KEYWORDS: catholic; healthcare; nickless; socialteaching
...no health care reform is better than the wrong sort of health care reform.

No government meddling in health care and no government involved in education!

1 posted on 09/06/2009 5:13:50 AM PDT by IbJensen
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To: IbJensen

It is not a Christian ethic to compel people to give money to any cause by threat of force.

In 2nd Corinthians 9:7, the Apostle Paul says, “Every man as he purposeth in his heart, so let him give; not grudgingly or of necessity, for God loveth a cheerful giver.”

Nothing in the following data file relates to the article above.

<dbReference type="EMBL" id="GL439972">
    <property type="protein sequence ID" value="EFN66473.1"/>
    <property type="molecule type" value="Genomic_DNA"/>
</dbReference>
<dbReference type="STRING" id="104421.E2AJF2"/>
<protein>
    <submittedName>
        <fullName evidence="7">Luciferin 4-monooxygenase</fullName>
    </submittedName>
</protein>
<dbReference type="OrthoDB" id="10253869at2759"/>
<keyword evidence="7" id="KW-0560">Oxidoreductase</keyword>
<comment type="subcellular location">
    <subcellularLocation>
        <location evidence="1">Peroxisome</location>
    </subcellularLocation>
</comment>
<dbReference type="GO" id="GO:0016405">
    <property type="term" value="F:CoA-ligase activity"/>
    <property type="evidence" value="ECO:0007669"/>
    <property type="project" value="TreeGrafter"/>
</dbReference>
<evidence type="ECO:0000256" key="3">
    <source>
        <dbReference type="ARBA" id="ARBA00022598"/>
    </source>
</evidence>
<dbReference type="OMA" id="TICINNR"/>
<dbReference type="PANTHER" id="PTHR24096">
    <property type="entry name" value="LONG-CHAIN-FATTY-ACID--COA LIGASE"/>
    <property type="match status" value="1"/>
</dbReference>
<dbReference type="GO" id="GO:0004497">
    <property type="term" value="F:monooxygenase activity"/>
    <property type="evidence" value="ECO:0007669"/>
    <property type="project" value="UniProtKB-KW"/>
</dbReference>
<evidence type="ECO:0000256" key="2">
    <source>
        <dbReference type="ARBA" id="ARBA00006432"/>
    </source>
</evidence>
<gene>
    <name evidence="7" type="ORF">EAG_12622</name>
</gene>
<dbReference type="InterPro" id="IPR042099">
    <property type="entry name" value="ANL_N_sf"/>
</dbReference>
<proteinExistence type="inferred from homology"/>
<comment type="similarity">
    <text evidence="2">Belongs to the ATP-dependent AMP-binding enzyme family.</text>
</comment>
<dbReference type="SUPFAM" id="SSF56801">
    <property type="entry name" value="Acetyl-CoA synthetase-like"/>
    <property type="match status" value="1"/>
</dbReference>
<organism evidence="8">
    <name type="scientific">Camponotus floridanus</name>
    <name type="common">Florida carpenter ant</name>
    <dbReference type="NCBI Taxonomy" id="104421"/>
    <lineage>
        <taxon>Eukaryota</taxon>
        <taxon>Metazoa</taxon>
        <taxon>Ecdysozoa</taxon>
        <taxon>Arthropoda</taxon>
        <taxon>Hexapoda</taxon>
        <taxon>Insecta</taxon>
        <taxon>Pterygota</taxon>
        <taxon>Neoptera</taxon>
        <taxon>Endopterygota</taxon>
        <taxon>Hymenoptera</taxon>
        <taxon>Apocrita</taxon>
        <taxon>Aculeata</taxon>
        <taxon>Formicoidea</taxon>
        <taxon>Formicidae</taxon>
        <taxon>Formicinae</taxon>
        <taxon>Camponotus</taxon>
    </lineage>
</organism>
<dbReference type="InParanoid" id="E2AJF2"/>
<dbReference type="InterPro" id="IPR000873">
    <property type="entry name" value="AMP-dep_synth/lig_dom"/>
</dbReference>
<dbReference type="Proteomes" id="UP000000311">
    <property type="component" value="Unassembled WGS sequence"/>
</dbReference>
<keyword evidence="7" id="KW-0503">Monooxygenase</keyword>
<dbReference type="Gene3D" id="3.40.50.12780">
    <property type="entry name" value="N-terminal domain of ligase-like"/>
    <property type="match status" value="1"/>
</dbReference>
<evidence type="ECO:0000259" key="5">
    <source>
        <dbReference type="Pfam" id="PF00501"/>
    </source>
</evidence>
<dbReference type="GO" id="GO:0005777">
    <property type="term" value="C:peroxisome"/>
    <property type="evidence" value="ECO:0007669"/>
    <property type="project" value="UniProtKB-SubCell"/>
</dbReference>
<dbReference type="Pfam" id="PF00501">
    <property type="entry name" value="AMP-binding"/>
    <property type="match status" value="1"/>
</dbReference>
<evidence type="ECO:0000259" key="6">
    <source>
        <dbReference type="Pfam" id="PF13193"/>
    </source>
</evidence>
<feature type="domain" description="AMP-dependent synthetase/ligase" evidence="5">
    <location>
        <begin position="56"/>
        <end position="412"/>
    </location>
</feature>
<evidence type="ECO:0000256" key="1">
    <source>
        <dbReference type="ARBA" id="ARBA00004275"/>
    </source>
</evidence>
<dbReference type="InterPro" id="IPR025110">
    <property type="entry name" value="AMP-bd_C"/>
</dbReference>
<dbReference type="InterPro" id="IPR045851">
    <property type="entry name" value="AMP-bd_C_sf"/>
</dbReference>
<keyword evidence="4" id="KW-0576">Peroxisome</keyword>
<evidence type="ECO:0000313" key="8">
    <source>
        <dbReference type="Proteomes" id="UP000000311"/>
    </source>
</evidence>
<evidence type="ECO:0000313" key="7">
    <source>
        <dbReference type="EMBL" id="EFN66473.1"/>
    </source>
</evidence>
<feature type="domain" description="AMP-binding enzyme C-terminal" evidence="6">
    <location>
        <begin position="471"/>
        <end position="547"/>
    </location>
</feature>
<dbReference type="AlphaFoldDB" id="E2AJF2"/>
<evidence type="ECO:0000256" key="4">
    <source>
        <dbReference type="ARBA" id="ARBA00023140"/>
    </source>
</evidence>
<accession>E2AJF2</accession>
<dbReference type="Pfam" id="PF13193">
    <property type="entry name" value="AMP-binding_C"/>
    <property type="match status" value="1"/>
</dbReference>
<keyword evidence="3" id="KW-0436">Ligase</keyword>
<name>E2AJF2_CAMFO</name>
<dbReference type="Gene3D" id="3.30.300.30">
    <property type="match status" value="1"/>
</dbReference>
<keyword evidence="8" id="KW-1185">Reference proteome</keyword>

Paul must’ve forgotten the part where the collectivist state has to force people to give by threat of violence and then take 90% for itself to defray “Administrative Costs”.

While a genuine Christian will feel compassion and gladly give when he sees a need that he can meet, only a THIEF and a CHARLATAN would want to extort people by force or by guilt-tripping them and threatening them.


2 posted on 09/06/2009 5:18:22 AM PDT by Westbrook (Having more children does not divide your love, it multiplies it.)
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To: IbJensen

Thank you for this very informative post. The good bishop has offered a much-needed response and set of principles which will be a big help to me in explaining my objections to universal health care.

I’m indebted to him for this.

Before I read this, I knew that the proposed health care reform was way off the mark, but I didn’t know exactly how to explain it effectively. Now I do.